From Glasgow to Comm Ave: Cutting Methane Emissions
From Glasgow to Comm Ave: Cutting Methane Emissions
BU’s Nathan Phillips on whether UN climate summit pledge will prompt leaking gas line repairs in Boston and the United States
As Washington wrangles over climate change measures, the United Nations global climate summit in Glasgow, known as COP26, has notched a major accomplishment: a pledge to cut global methane emissions. As a greenhouse gas, methane is less common and shorter-lived than carbon dioxide, accounting for 10 percent of human-caused greenhouse emissions in the United States. But it is more potent at holding heat, warming the atmosphere 80 times faster than CO2.
And it comes, in part, from aging, leaking natural gas lines under our streets. For more than a decade, Nathan Phillips, a College of Arts & Sciences professor of earth and environment, has been documenting leaks in Boston (including at Boston University) and around the country. (Methane also comes from oil and gas rigs, whose emissions President Biden promises to limit for the first time, and from oil and gas wells, and Biden will restore those limits abolished by Donald Trump.)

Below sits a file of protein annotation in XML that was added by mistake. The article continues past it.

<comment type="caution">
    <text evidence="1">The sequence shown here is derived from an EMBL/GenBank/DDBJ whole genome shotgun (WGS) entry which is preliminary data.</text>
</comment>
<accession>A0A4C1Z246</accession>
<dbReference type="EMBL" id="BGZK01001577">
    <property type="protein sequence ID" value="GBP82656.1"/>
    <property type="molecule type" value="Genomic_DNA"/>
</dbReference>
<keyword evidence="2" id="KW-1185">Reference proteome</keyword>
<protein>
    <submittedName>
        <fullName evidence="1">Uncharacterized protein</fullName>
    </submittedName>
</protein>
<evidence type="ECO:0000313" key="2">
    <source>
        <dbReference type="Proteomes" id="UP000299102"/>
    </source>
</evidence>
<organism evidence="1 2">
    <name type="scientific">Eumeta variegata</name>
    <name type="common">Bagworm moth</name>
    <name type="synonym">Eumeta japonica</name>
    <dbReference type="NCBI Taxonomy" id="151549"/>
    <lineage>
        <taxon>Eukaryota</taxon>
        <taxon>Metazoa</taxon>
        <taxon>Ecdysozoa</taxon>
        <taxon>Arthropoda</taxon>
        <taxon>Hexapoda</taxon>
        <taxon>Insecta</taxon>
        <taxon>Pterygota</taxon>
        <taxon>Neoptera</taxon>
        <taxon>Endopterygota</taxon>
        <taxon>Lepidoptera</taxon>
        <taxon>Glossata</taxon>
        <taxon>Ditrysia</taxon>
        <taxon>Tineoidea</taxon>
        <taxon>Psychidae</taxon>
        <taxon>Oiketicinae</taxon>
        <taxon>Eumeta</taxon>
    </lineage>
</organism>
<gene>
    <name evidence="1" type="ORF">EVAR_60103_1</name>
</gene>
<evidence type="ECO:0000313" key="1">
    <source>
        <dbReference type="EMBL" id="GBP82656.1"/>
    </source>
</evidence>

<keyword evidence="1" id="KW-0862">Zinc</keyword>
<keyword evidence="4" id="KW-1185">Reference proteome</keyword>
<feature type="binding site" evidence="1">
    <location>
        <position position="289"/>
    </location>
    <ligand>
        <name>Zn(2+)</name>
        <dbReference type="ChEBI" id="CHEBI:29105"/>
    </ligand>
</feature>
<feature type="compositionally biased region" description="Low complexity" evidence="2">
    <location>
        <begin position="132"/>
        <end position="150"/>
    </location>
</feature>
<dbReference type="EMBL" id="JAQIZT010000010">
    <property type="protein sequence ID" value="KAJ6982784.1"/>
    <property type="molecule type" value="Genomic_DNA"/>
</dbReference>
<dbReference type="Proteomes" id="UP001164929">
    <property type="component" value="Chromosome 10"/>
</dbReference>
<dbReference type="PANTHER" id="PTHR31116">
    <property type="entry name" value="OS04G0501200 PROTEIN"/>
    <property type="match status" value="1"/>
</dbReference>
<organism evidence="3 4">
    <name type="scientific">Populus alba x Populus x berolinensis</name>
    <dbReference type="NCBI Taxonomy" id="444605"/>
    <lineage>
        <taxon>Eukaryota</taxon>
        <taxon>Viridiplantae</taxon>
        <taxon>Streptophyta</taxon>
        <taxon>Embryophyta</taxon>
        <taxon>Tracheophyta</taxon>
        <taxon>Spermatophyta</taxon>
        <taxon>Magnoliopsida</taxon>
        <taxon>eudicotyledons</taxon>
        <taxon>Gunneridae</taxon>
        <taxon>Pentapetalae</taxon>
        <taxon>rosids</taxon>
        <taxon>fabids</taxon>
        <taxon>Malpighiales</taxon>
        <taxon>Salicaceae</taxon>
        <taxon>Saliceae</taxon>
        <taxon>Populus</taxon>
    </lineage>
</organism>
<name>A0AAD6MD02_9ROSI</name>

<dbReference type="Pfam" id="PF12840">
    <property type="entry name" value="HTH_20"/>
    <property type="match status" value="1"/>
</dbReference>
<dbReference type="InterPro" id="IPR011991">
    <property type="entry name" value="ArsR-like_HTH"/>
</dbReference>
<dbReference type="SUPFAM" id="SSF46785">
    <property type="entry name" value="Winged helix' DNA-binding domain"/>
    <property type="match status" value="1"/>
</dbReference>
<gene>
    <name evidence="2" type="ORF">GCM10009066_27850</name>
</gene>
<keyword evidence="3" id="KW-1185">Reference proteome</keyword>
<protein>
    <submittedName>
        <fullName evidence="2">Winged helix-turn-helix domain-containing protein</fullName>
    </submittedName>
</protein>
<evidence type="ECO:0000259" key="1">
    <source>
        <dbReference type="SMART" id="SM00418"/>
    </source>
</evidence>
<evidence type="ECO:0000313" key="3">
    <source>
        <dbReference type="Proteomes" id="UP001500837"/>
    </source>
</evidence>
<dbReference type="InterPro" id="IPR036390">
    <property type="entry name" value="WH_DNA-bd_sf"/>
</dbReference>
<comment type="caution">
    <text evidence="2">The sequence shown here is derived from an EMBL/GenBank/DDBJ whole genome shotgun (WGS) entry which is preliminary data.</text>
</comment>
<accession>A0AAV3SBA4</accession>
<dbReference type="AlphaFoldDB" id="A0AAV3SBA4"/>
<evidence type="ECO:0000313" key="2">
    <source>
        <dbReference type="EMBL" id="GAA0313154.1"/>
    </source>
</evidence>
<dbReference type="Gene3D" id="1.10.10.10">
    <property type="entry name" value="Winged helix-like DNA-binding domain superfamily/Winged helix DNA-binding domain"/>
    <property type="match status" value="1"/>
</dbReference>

“Our work in Boston continues,” says Phillips, “and we look forward to working with the next mayoral administration to make Boston a leader in addressing this issue.” (Mayor-elect Michelle Wu will be inaugurated later this month.) We asked Phillips to assess the significance of the Glasgow pledge.
With Nathan Phillips
BU Today: How much of US methane emissions come from leaky gas lines?